Across the room a rather stout woman was needling a classic through the television screen and at the same time needing a shave rather badly. I wasn't paying any attention to her. I was thinking about the Doll. Wondering, worrying a little. And that's when it began.

That's when the voice said, "Mr. Anders, would you do me the goodness to forget that bottle for a moment?"

The voice seemed to be coming from the TV screen although the stout lady hadn't finished her song. The voice was like the disappointed sigh of a poor old bloke down to his last beer dime and having to look up into the bartender's grinning puss as the bartender downs a nice bubbly glass of champagne somebody bought for him. Poor guy, I thought. I downed glass number one. And then glass number two. And then I looked over at the TV screen.

That sent a little shiver up my spine. I dropped my eyes to the glasses, filled them once more. Strong stuff, Jamaica rum. At the first the taste is medicine. A little later the taste is pleasant syrup. And a little later still the taste is delightful. But strong--the whole way strong. I downed glass number one.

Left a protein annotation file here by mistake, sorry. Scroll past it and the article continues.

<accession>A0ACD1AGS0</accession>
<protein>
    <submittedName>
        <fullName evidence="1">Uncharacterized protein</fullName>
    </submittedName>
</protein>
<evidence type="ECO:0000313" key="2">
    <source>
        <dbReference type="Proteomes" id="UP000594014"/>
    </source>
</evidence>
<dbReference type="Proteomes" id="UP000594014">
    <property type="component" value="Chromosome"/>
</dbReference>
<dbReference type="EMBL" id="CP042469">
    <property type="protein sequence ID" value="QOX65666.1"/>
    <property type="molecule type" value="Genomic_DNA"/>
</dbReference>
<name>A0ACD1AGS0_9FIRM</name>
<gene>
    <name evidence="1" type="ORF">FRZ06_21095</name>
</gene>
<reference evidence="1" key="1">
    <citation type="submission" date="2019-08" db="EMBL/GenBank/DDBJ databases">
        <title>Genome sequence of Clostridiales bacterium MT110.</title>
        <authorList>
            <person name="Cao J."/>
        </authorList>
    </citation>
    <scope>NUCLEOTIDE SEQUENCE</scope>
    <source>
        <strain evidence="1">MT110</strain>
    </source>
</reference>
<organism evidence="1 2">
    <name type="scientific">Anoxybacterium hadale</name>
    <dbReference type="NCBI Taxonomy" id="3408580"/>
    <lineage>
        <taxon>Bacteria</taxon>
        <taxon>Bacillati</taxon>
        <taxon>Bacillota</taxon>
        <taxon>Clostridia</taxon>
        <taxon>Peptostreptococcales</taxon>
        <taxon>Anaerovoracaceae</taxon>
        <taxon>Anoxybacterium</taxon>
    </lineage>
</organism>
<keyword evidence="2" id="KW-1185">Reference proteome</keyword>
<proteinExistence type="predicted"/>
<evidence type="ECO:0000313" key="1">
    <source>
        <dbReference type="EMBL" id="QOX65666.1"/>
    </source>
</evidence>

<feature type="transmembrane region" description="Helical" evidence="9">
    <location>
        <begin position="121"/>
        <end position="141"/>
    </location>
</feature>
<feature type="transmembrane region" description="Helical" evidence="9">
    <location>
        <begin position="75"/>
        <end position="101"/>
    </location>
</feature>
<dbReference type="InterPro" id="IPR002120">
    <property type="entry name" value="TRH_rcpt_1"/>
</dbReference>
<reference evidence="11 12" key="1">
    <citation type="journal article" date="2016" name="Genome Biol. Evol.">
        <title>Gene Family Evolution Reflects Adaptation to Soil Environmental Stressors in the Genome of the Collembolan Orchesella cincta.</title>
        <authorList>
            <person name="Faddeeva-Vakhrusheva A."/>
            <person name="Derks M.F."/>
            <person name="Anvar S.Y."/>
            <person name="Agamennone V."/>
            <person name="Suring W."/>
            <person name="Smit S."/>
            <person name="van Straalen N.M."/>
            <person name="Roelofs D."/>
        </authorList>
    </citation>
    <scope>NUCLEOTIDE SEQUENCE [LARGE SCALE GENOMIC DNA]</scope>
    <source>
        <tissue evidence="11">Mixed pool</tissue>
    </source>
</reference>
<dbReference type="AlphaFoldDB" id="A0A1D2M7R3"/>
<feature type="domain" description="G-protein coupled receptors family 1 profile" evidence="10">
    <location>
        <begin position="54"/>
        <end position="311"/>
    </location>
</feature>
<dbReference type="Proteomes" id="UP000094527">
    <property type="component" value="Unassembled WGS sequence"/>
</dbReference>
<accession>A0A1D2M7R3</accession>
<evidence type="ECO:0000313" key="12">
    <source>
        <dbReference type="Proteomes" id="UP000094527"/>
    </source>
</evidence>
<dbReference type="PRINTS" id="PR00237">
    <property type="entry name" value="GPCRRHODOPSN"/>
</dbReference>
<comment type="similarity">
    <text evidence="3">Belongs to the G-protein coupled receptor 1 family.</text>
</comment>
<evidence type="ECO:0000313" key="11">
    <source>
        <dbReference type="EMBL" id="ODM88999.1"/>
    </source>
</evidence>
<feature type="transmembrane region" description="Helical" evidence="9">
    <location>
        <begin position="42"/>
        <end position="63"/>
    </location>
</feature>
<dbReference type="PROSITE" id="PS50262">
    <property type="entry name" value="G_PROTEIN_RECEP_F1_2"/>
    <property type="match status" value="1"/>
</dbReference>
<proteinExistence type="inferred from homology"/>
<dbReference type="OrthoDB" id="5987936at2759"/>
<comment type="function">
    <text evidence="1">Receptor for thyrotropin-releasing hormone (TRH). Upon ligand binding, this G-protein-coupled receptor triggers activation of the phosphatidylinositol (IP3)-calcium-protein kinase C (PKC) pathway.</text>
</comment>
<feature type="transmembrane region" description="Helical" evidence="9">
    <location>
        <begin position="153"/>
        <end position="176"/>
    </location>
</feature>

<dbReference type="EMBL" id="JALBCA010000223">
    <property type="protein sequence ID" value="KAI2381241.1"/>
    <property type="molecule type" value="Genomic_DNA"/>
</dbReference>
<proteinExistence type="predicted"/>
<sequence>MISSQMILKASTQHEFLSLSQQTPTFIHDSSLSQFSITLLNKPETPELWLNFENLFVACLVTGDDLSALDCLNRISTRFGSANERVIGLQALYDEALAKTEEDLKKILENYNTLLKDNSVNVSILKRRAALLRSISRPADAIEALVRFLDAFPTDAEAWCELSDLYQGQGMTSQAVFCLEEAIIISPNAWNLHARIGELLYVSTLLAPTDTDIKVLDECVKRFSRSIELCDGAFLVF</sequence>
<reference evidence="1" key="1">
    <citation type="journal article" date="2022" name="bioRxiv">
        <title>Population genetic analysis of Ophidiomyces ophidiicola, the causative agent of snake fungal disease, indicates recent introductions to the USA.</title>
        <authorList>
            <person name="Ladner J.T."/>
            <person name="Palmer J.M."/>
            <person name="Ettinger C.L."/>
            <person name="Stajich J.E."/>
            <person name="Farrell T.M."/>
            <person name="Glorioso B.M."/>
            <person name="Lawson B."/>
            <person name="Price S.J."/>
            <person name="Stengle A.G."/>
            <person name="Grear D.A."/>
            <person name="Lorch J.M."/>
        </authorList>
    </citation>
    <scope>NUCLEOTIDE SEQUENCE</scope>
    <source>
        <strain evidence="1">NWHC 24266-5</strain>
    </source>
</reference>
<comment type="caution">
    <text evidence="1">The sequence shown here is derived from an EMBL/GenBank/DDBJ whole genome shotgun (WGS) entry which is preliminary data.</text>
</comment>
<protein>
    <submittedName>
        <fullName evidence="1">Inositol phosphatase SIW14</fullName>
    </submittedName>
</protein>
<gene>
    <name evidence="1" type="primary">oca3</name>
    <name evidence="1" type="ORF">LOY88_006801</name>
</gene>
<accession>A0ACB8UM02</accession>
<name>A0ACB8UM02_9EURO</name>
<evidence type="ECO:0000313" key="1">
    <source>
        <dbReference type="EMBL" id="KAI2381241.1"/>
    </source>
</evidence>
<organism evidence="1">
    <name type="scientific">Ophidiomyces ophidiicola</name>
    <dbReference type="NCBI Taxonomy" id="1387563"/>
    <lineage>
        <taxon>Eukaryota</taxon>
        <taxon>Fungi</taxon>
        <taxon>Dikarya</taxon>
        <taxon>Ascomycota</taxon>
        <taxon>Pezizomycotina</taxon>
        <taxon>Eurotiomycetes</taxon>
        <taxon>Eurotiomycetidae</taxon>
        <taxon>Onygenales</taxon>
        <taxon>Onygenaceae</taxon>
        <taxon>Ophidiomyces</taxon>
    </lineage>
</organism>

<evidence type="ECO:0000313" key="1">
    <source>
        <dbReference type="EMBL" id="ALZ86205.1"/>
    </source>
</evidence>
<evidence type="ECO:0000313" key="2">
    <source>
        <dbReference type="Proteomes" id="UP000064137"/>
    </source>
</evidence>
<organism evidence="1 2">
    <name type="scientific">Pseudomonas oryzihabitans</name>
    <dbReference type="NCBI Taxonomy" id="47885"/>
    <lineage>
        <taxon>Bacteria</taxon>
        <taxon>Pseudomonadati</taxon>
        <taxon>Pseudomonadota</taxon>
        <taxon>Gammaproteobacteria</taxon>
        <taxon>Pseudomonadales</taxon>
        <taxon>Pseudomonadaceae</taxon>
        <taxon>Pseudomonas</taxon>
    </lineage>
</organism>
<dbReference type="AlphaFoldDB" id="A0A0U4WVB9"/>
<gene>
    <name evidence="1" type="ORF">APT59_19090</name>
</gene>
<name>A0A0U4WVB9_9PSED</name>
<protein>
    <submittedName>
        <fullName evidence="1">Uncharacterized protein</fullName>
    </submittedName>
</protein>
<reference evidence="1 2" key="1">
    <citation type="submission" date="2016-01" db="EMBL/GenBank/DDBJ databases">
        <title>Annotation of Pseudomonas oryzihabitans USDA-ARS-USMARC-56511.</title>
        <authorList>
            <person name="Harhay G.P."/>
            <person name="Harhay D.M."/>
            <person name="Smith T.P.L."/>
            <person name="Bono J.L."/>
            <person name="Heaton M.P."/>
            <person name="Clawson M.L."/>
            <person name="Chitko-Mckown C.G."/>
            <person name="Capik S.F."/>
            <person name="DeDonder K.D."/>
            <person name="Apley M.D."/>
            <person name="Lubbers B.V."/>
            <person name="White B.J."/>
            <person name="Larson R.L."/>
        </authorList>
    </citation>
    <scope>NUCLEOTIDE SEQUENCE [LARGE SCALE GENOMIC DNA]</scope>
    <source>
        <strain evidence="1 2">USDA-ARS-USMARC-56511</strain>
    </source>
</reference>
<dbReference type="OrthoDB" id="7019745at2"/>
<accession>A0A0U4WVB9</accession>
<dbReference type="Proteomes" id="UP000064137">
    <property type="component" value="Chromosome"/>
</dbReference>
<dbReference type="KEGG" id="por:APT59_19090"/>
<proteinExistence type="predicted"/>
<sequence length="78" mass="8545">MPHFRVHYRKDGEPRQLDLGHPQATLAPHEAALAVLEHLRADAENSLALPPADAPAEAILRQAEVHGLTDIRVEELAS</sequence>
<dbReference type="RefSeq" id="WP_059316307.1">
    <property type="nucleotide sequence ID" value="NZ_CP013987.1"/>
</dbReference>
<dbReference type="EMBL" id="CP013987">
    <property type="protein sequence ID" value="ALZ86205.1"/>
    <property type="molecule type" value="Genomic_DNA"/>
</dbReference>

I figured I wouldn't touch glass number two yet. I brought up my eyes, let them go over to the TV screen again.

He didn't have any eyes. That was the first thing that struck me. There were other things of course, such as the fact he didn't have any arms or legs. He didn't have any head either, in case he had eyes in the first place. He was a black swirling bioplastic mass of something or other and he was doing a graceful tango directly in front of the TV screen, thereby blocking off from view the stout woman who needed a shave.

He said, "Do you have any idea what I am, Mr. Anders?"

"Sure," I said. "Somebody's blennorrheal nightmare."